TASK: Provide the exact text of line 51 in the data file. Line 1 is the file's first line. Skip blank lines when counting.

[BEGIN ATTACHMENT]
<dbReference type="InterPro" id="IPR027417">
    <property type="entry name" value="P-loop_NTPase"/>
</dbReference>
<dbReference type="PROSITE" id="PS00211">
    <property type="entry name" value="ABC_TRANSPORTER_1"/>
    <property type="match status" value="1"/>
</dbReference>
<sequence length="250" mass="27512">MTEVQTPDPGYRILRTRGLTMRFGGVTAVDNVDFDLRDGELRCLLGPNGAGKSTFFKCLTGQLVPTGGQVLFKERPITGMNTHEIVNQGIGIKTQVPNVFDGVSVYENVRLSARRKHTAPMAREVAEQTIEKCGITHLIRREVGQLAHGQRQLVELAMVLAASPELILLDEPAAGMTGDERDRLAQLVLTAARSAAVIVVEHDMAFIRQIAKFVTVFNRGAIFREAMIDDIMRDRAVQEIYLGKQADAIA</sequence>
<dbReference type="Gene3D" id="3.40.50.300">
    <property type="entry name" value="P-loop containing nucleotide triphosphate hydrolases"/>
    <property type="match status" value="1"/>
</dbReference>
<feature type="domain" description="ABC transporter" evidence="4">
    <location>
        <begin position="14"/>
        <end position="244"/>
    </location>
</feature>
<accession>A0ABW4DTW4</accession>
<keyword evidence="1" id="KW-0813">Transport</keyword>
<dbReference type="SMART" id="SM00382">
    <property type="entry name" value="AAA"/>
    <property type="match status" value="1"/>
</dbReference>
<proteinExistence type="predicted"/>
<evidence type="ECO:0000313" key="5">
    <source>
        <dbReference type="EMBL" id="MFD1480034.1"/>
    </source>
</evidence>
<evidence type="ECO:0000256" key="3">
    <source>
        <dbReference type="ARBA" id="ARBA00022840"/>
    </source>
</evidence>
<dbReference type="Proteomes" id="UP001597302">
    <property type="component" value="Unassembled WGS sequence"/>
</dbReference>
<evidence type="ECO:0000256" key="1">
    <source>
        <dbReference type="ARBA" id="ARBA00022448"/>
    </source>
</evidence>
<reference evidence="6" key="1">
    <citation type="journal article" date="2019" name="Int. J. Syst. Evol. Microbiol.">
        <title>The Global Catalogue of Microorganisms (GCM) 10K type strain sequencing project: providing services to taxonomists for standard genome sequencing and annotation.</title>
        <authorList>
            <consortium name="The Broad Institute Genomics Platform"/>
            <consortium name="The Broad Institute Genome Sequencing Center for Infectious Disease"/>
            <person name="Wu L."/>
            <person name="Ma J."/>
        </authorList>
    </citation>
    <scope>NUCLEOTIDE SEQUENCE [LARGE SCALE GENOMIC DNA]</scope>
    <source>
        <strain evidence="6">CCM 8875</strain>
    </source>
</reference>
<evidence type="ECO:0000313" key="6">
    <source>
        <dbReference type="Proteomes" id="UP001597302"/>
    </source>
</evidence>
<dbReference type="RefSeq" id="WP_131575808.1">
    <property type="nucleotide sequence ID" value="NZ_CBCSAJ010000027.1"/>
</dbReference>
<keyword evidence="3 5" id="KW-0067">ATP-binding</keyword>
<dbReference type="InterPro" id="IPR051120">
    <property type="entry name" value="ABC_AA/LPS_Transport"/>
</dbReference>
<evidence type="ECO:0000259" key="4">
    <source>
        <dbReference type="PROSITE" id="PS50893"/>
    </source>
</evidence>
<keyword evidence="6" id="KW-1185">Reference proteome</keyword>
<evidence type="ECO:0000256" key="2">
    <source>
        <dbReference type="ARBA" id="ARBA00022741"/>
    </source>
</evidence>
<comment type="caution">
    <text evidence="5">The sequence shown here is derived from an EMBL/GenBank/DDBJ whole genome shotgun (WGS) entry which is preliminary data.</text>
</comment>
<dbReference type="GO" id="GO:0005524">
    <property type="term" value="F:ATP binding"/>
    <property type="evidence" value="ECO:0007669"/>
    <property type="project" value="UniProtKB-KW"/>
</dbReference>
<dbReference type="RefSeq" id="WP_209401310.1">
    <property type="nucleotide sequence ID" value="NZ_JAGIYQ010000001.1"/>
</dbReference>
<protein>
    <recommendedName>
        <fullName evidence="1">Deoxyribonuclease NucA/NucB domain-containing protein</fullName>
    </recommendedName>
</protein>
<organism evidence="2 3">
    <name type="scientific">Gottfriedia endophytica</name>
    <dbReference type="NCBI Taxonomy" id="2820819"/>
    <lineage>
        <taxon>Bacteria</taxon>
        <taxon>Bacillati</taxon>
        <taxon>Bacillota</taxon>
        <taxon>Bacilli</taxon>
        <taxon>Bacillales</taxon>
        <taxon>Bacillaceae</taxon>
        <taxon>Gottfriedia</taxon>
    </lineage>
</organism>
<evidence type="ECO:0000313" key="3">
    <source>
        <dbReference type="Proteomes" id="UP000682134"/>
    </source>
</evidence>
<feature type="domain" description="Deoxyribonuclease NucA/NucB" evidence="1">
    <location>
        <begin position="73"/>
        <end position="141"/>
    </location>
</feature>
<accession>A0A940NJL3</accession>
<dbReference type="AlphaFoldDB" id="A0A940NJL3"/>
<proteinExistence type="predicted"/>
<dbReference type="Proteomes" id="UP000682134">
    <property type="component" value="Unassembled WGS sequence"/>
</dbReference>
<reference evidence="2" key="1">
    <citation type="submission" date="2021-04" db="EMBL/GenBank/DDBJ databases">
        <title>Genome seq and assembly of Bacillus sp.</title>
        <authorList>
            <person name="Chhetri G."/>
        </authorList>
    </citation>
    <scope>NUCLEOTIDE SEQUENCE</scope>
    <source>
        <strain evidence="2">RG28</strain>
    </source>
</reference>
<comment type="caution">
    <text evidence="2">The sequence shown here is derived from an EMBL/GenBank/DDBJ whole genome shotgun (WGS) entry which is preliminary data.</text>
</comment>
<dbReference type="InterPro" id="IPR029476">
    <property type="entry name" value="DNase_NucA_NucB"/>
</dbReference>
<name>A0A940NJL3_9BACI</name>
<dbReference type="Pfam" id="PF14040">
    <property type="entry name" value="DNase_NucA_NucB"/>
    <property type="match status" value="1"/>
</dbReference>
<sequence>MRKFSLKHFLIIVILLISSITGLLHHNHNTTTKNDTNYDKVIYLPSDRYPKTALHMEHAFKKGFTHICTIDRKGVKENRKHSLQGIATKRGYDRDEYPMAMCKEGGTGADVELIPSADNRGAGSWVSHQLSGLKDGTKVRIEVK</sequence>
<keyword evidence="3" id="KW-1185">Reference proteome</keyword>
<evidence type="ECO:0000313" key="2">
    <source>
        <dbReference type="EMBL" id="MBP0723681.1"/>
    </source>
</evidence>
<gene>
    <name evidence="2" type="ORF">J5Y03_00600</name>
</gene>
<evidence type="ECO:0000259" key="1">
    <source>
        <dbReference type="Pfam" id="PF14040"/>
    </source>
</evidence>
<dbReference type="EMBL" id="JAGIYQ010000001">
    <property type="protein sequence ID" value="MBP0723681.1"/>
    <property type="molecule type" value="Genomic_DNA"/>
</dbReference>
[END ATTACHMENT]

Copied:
            <person name="Ma J."/>